Landslide buries Egyptian shantytown

CAIRO, Egypt — Massive boulders crashed down on a shantytown on the outskirts of Cairo on Saturday, killing at least 24 people and burying many more under tons of rubble, Egyptian authorities said.

Frantic residents in the sprawling Manshiyet Nasr slum were digging by hand and trying to lift huge rocks to reach any survivors, shouting out the names of relatives and family members trapped below. Haidar Baghdadi, the parliamentarian for the region, told Al-Jazeera television that buried residents were calling for help from under the rubble using their cell phones.

At least eight boulders, some the size of small houses, peeled away from the towering Muqattam cliffs and buried about 50 homes in the slum, one of many densely populated shantytowns ringing the city of 17 million. Manshiyet Nasr is home to 1.2 million people, according to Baghdadi.

A security official said 35 people were injured and many more may be buried under hundreds of tons of rock that fell.

“My whole family is underneath the rock,” sobbed Anwar Ragab as he watched a body being pulled from under the rubble. “I don’t know what to do, I can’t do anything — I just want my children back,” he said.

Six-year-old Mustafa Ibrahim was pulled from the rubble and later regained consciousness in a hospital, shouting, “Where is my mother. Where is my father?” But his parents and three brothers had all perished.

By nightfall, no heavy equipment was being used to clear debris. A single bulldozer sat stranded because it couldn’t move through the slum’s narrow streets and authorities planned to demolish some buildings to clear the way.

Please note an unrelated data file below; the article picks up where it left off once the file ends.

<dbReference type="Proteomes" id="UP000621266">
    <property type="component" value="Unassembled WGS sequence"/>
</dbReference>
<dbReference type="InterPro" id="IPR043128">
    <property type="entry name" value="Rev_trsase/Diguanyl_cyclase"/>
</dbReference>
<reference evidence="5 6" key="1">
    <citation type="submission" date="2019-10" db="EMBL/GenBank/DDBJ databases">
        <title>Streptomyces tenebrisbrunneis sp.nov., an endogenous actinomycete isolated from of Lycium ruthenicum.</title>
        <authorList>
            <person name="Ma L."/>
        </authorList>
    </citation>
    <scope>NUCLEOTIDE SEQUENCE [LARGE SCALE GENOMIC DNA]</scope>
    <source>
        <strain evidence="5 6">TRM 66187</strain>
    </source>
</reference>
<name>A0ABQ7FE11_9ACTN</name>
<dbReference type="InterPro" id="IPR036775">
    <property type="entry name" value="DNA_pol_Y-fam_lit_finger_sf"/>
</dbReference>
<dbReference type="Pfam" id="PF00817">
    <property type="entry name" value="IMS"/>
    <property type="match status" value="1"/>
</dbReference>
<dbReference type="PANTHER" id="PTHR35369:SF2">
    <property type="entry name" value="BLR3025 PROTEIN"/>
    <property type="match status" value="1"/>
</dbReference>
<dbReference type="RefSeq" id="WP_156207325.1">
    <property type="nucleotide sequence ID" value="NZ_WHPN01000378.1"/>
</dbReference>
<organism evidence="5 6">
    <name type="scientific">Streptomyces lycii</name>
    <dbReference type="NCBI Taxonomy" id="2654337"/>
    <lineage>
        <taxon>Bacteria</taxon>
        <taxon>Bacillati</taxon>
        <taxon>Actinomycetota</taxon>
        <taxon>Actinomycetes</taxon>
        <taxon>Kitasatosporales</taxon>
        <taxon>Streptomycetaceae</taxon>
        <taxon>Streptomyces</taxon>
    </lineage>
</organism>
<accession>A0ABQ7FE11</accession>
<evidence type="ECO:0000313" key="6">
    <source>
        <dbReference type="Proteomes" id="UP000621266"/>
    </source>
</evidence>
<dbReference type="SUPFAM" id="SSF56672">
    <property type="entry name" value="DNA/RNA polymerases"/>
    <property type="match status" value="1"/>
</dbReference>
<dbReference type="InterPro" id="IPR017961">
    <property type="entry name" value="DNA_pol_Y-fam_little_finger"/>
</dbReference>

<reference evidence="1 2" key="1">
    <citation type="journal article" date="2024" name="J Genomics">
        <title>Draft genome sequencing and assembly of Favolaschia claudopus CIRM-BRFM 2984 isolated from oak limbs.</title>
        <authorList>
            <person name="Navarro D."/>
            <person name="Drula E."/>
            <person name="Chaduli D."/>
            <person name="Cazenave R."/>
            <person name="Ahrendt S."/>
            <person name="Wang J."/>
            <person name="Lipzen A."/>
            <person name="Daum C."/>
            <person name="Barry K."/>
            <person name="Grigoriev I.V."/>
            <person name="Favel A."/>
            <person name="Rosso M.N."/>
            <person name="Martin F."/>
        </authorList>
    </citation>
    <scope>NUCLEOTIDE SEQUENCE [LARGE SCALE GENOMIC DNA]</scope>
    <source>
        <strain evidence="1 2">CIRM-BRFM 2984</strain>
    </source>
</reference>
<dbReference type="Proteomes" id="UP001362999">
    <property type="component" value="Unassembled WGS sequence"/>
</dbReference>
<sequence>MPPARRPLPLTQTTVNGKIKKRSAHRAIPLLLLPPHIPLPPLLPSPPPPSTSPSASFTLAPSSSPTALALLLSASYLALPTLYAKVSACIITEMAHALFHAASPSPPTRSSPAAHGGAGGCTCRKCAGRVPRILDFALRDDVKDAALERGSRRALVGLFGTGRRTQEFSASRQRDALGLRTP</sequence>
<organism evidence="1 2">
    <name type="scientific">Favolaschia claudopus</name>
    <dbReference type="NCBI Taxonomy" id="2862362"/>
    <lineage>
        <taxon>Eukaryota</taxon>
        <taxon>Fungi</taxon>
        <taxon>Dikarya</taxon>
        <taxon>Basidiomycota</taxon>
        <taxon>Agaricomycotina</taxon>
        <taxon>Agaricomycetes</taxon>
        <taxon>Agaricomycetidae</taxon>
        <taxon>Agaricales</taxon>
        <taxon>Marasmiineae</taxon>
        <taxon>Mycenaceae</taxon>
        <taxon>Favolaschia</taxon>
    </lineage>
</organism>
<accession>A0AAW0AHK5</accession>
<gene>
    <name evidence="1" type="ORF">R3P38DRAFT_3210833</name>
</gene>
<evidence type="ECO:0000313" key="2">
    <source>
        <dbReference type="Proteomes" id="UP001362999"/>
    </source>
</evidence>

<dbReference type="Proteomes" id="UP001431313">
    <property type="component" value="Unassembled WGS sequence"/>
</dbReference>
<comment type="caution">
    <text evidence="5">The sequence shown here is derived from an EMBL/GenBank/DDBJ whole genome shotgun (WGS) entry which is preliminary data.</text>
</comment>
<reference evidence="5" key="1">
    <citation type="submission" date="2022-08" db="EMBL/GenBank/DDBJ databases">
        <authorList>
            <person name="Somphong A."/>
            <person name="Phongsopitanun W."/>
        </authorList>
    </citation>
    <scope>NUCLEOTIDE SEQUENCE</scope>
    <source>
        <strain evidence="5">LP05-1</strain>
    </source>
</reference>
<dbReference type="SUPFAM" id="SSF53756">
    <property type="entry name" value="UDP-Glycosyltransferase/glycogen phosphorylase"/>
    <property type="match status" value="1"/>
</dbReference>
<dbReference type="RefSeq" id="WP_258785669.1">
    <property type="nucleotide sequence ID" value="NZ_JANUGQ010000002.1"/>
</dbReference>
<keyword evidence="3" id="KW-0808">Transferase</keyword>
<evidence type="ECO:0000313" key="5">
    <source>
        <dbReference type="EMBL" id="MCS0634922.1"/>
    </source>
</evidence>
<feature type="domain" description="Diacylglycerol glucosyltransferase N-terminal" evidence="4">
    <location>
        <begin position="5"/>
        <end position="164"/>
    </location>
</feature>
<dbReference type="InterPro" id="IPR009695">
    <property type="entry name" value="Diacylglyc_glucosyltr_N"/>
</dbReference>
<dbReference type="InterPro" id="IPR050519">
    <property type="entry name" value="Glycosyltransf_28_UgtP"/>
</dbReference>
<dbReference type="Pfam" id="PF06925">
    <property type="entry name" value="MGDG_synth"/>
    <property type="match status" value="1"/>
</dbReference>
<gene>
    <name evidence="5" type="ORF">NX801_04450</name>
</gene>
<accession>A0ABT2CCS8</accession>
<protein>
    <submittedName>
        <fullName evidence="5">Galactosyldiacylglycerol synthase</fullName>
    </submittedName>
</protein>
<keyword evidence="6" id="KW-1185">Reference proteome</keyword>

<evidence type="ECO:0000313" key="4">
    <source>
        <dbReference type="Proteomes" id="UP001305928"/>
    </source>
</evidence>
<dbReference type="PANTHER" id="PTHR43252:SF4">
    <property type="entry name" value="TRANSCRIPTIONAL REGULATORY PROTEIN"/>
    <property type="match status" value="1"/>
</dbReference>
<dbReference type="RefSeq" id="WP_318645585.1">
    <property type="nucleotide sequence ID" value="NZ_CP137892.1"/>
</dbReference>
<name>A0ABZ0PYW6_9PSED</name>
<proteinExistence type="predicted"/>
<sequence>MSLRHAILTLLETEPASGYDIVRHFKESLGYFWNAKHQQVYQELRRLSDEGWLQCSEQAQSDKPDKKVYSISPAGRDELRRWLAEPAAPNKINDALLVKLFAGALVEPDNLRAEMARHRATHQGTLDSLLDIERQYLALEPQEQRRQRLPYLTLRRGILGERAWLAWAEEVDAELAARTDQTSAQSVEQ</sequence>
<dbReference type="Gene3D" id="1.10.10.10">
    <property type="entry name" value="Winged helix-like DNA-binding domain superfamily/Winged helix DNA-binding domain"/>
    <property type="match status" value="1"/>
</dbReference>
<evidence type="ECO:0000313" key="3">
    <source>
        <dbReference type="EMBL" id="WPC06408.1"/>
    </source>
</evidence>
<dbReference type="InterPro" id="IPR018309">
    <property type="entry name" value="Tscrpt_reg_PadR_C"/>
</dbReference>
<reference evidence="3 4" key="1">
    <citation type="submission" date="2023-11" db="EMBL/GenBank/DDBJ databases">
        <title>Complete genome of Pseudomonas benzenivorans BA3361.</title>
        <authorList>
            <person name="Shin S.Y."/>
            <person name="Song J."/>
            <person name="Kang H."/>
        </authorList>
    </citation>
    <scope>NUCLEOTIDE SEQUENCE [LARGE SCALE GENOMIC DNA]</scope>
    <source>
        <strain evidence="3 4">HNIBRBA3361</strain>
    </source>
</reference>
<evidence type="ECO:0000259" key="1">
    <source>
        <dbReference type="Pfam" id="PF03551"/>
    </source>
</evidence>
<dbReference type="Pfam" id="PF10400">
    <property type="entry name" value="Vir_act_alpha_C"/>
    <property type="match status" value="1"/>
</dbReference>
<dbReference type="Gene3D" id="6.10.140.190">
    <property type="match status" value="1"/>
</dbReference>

Workers brought in flood lights, indicating the rescue effort would continue into the night.

The collapse occurred in the early morning when most residents were sleeping, having awoken earlier to eat ahead of the daytime fast for Islam’s holy month of Ramadan.

The area was covered by a thick layer of dust and the scene was chaotic as men and women screamed in grief and blamed the government for a slow rescue operation.

After sundown, residents broke their daily fast amid the ruins. Most rescue efforts appeared to stop until cries for help from under the rubble prompted some to start digging again.

Slums such as Manshiyet Nasr at the base of the Muqattam cliffs are filled with migrants from the countryside looking for work in Cairo, which suffers from a severe housing shortage. Buildings on top of the cliffs and below are crudely built and lack basic services, contributing to the instability of the vast plateau.

“The reason the rocks keep falling is because there is no sewage system and their wastewater is eating away at the mountain,” Hani Rifaat, a local journalist who has been following the issue, said from the site of the disaster.

Sewage could be seen pouring down from residential areas on top of the plateau, prompting fears of another collapse.

Baghdadi said the area was known to be dangerous, but the government had resettled only a fraction of the residents to safer government housing.

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